Worcester health officials are calling for masking, but not just for COVID

Health

RSV is one of the viruses contributing to a sharp increase in pediatric hospitalizations.

Worcester health officials have recommended wearing the mask in an increase in cases of respiratory syncytial virus (RSV), which can cause more serious illness among young children. In the photo: Arianna Licona, 6, leads a first grade class in the Hill School for the first day of classes in Revere on August 25, 2021.

Worcester health officials are urging residents to wear masks to help prevent further efforts for hospitals during the ongoing COVID-19 pandemic, flu season and an “unusual” increase in respiratory syncytial virus (RSV) cases.

In a statement on Friday, city health officials strongly recommended masking children as young as 2, as well as their family and guardians. Any residents who are indoors around others – or in crowded outdoor public spaces – should also dress up, they said.

Younger children hit harder

RSV usually causes mild cold-like symptoms, and most of those affected recover within a week or two, according to the release. However, young children, the elderly, and those with chronic health conditions or weakened immune systems can experience more serious illnesses, including bronchitis and pneumonia, Worcester health officials explained.

“While there is no specific treatment or vaccine for RSV, the spread can be prevented by covering the nose and mouth when coughing or sneezing, washing hands with soap and water, cleaning infected surfaces, and staying home when you are sick, “they said. “Anyone suffering from severe symptoms such as decreased appetite, fever or wheezing should contact their doctor.”

Health officials have also encouraged to stay up to date on flu and COVID-19 vaccines to avoid serious complications. Worcester has several weekly free vaccination clinics throughout the city.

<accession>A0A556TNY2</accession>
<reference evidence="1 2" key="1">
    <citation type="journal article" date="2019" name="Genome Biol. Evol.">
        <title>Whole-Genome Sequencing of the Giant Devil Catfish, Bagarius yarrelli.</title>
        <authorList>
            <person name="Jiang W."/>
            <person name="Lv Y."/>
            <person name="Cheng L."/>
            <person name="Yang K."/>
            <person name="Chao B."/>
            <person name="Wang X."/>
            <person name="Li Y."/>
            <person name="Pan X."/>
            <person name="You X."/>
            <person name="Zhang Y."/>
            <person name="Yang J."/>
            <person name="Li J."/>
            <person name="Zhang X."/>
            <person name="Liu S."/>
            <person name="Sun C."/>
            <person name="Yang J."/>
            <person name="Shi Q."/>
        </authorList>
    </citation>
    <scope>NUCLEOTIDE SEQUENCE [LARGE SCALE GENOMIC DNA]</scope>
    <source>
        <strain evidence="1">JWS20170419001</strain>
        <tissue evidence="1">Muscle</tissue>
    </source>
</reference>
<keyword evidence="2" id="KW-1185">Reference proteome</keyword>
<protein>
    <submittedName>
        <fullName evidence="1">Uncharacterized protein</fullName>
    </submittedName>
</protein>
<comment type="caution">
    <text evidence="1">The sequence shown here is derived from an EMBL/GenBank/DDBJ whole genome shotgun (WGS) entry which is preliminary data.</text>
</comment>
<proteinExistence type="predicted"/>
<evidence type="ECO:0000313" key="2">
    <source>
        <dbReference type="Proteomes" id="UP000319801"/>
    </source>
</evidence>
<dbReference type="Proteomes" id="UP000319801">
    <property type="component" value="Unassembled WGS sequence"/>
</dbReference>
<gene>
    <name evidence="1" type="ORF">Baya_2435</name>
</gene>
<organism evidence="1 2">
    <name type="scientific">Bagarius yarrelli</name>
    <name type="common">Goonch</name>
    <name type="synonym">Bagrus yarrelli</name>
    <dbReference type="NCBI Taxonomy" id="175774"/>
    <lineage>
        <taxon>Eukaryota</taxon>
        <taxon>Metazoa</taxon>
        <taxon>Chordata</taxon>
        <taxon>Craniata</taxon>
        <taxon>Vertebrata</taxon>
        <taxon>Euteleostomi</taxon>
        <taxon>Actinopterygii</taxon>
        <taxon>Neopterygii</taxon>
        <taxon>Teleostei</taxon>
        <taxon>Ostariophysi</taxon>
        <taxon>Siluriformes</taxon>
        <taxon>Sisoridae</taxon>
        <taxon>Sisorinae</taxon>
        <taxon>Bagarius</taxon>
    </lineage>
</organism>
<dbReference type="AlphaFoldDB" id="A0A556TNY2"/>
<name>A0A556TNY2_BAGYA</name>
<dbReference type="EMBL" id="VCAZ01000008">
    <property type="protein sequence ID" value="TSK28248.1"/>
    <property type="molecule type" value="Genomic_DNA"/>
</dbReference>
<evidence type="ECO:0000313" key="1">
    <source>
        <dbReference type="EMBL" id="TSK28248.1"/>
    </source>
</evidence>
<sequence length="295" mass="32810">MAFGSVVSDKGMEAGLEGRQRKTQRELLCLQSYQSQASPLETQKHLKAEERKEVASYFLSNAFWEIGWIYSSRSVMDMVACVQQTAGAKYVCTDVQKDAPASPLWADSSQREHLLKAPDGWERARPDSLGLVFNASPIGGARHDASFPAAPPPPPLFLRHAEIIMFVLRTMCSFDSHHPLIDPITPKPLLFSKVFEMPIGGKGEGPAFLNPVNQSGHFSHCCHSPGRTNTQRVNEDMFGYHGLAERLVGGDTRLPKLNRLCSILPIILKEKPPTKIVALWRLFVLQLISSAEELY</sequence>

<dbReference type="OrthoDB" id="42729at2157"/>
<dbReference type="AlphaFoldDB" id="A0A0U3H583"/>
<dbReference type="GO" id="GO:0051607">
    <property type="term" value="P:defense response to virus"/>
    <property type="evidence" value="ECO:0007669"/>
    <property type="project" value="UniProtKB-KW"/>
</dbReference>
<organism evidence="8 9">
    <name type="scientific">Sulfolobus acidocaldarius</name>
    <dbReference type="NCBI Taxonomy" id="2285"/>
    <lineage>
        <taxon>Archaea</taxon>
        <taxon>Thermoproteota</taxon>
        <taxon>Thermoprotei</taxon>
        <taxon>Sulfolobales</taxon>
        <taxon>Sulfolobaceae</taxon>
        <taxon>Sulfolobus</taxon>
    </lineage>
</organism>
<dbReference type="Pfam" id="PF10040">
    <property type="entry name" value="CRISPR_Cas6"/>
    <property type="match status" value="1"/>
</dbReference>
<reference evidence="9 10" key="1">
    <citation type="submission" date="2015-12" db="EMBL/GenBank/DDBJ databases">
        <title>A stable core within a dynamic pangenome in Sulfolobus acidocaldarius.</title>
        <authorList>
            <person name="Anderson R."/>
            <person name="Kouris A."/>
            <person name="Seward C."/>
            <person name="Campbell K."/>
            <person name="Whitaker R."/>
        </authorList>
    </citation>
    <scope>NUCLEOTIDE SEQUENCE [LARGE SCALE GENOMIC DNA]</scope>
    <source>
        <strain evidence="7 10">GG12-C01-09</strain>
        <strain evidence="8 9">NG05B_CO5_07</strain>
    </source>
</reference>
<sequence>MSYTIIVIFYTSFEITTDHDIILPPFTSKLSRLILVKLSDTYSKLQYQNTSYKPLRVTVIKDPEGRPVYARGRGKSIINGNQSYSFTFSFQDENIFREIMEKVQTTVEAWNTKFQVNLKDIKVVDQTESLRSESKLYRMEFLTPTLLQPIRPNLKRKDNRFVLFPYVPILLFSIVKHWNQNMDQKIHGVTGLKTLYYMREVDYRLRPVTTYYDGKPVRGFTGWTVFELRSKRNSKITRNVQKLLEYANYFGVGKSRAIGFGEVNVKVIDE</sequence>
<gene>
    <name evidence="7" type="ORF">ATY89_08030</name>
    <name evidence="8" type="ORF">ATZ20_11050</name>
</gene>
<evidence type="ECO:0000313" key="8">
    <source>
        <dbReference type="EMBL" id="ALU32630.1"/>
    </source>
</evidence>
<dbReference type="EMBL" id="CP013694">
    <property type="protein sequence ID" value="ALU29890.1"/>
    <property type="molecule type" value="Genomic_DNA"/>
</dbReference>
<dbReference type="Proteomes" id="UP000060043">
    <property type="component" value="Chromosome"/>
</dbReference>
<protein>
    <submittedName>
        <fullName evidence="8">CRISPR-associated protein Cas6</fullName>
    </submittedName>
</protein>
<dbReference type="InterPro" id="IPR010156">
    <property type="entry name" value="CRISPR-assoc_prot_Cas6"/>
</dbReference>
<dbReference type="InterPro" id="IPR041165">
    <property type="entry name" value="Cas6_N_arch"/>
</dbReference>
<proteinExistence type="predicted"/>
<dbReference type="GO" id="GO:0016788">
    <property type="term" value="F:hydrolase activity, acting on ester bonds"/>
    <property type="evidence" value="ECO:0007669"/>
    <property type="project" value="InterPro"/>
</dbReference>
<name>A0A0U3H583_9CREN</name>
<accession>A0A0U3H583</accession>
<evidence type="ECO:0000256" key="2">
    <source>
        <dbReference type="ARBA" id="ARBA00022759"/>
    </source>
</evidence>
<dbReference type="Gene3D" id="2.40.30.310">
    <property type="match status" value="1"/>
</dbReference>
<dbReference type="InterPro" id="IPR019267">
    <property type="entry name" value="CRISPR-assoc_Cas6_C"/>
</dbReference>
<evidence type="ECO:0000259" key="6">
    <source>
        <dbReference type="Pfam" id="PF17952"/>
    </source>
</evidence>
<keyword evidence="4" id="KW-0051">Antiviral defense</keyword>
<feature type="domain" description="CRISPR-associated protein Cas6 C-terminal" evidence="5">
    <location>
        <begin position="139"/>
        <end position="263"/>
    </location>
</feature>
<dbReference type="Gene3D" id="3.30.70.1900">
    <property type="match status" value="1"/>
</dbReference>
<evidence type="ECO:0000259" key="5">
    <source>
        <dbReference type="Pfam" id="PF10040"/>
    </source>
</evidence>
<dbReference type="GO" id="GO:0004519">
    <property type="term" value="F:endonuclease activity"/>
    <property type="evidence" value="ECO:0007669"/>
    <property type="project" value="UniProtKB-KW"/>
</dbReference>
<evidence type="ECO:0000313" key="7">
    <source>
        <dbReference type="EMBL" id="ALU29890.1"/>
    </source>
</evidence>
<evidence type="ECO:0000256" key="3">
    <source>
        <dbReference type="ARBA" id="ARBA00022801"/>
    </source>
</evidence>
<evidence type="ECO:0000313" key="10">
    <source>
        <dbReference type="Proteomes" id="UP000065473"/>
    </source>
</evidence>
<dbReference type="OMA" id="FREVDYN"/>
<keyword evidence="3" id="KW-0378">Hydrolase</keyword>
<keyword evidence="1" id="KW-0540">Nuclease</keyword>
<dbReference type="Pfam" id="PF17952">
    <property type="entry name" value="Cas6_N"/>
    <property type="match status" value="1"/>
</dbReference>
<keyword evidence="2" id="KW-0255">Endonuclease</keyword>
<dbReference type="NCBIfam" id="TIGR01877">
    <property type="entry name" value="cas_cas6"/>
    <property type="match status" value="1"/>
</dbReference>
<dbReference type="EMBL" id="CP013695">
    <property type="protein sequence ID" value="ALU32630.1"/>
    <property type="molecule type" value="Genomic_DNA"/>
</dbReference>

RSV is one of the viruses that contribute to the increase in respiratory diseases among children, resulting in a sharp increase in hospitalizations.

“The number of cases we’re seeing is perhaps 50 to 70 percent more than in a typical year,” said Dr. Timothy Gibson, a pediatrician at UMass Memorial Medical Center in Worcester, in Boston. “And it’s still early in the season.”

Dr. Michael Hirsh, medical director of the Worcester Division of Public Health, told the station that “bed availability in pediatric intensive care in Massachusetts is at DefCon 5”.

Mass General for Children told Boston.com last month that the viral season started very early this year. It also appears to be more severe, with patients often presenting with not just one virus, but often two or even three, the hospital said.

“We think at least part of this trend is due to children returning to school unmasked after 2 years of social distancing and masking,” MGfC said. “They are catching colds and taking them home to their younger siblings who may not be able to tolerate them.”

What does this mean for schools?

Worcester’s superintendent of public schools, Dr Rachel Monárrez, told al Telegram and Journal that masks will continue to be optional for Worcester students and does not expect to implement a mandate for masks.

“We will work in partnership with our Department of Public Health and will continue to watch, observe and make decisions,” Monárrez told the newspaper.

Asked if the increase in RSV could lead to a masking mandate or data collection on the impact of the virus at the district level, he told the Telegram and Journal she would speak to the director of nursing and health services, Dr. Debra McGovern.

In an email to Boston.com, McGovern said the issue will be up for discussion when he meets with city health officials Wednesday.

“We are seeing a lot of colds, most likely secondary to RSV in our school-age students,” he said. “We can only record in a student’s medical record if we are given a diagnosis from to [primary care provider]so we don’t have real numbers to share. “

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